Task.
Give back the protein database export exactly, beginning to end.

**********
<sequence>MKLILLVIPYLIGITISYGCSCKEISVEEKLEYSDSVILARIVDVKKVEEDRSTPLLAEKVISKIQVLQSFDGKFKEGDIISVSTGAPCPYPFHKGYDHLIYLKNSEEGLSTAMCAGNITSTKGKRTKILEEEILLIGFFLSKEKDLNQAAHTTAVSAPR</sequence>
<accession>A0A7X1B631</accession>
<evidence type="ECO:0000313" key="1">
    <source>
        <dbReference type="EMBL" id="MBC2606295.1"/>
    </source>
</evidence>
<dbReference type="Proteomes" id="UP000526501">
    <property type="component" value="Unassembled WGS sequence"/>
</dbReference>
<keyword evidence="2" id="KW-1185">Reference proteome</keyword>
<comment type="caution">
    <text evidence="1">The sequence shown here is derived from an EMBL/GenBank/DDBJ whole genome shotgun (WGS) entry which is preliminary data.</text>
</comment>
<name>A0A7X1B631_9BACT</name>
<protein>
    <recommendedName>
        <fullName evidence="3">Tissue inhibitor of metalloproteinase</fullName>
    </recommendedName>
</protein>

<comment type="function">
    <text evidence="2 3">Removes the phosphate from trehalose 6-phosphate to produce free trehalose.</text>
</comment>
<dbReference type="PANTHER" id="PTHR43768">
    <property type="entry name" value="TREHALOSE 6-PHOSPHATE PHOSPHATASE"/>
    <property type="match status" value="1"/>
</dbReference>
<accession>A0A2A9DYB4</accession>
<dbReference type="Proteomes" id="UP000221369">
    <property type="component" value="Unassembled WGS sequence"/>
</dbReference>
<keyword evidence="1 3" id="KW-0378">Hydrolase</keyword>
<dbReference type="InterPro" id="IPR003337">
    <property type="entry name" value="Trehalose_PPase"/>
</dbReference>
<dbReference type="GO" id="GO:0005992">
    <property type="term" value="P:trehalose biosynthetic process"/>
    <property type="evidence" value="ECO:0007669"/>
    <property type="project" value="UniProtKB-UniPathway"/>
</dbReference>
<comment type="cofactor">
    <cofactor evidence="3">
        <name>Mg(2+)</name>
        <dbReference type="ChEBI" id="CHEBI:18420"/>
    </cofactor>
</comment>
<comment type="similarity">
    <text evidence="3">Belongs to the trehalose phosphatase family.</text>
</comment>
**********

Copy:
<sequence>MKLILLVIPYLIGITISYGCSCKEISVEEKLEYSDSVILARIVDVKKVEEDRSTPLLAEKVISKIQVLQSFDGKFKEGDIISVSTGAPCPYPFHKGYDHLIYLKNSEEGLSTAMCAGNITSTKGKRTKILEEEILLIGFFLSKEKDLNQAAHTTAVSAPR</sequence>
<accession>A0A7X1B631</accession>
<evidence type="ECO:0000313" key="1">
    <source>
        <dbReference type="EMBL" id="MBC2606295.1"/>
    </source>
</evidence>
<dbReference type="Proteomes" id="UP000526501">
    <property type="component" value="Unassembled WGS sequence"/>
</dbReference>
<keyword evidence="2" id="KW-1185">Reference proteome</keyword>
<comment type="caution">
    <text evidence="1">The sequence shown here is derived from an EMBL/GenBank/DDBJ whole genome shotgun (WGS) entry which is preliminary data.</text>
</comment>
<name>A0A7X1B631_9BACT</name>
<protein>
    <recommendedName>
        <fullName evidence="3">Tissue inhibitor of metalloproteinase</fullName>
    </recommendedName>
</protein>

<comment type="function">
    <text evidence="2 3">Removes the phosphate from trehalose 6-phosphate to produce free trehalose.</text>
</comment>
<dbReference type="PANTHER" id="PTHR43768">
    <property type="entry name" value="TREHALOSE 6-PHOSPHATE PHOSPHATASE"/>
    <property type="match status" value="1"/>
</dbReference>
<accession>A0A2A9DYB4</accession>
<dbReference type="Proteomes" id="UP000221369">
    <property type="component" value="Unassembled WGS sequence"/>
</dbReference>
<keyword evidence="1 3" id="KW-0378">Hydrolase</keyword>
<dbReference type="InterPro" id="IPR003337">
    <property type="entry name" value="Trehalose_PPase"/>
</dbReference>
<dbReference type="GO" id="GO:0005992">
    <property type="term" value="P:trehalose biosynthetic process"/>
    <property type="evidence" value="ECO:0007669"/>
    <property type="project" value="UniProtKB-UniPathway"/>
</dbReference>
<comment type="cofactor">
    <cofactor evidence="3">
        <name>Mg(2+)</name>
        <dbReference type="ChEBI" id="CHEBI:18420"/>
    </cofactor>
</comment>
<comment type="similarity">
    <text evidence="3">Belongs to the trehalose phosphatase family.</text>
</comment>